In spite of strong growth opportunities, this industry is not without its share of challenges. Key among the challenges is energy costs, which account for up to 60 per cent of the opex of a tower company and even more in rural areas. Indus Towers alone is the third largest consumer of diesel in India after the army and the railways. While these costs were initially passed through to the operators, in the future, these will become the differentiating factor among tower companies, since operators are not likely to opt for a pass-through mechanism. While there has been talk of using renewable energy sources, their deployment on a substantial scale is yet to take place.

There is also the issue that mobile towers have a higher emission of electromagnetic radiation, which is much beyond safety levels. While operators are of the view that radiation levels are checked by a telecom engineering centre and are at nominal levels, there continues to be strong opposition to these towers. An inter-ministerial committee has recommended to the Department of Telecommunications that the radiation level norms be brought down by one-tenth, from the current 9.2 watts per square metre to less than 1 watt per square metre. To reduce radiation hazards, the wattage per tower needs to be drastically reduced. This, in turn, means more towers will need to be erected to ensure quality of service, which will entail more investment.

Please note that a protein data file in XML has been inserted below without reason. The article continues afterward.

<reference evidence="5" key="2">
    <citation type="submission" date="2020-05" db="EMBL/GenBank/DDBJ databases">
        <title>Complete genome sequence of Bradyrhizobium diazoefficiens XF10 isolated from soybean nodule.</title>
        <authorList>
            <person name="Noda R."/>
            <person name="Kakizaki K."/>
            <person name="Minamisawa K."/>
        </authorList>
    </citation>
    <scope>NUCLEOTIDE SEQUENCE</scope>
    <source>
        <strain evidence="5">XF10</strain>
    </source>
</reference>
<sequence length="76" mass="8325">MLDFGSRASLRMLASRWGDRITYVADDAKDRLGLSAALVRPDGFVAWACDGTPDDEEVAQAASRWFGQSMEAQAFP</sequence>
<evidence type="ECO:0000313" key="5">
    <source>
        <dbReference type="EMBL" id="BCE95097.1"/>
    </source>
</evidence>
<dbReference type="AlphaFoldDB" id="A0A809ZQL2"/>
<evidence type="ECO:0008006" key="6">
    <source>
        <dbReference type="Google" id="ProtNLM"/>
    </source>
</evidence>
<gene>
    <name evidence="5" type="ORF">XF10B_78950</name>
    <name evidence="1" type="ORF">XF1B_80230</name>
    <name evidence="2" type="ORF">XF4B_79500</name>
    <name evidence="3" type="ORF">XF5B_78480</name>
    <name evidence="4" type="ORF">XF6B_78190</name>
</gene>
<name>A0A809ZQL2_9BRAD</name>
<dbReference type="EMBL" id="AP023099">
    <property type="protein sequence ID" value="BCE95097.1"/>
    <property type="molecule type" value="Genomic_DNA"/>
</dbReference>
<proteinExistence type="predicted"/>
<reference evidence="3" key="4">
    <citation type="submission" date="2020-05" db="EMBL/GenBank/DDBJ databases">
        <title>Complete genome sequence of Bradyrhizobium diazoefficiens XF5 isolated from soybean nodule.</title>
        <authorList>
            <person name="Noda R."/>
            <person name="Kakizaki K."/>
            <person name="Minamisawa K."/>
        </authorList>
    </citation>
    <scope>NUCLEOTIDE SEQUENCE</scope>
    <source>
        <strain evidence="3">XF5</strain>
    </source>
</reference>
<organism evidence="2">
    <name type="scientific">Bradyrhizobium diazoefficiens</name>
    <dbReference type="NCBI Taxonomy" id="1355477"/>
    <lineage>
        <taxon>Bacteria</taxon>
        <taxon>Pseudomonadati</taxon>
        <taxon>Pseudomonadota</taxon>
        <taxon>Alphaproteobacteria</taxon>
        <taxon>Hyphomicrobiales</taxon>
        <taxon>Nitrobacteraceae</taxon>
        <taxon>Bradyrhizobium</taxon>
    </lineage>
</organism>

With the major push in terms of coverage likely to be over in the near future, the industry is readying itself to enter the next phase of development where capacity augmentation is primarily going to be driven by the market. Going forward, consolidation, focus on tenancies and energy management will continue to be key thrust areas for the industry.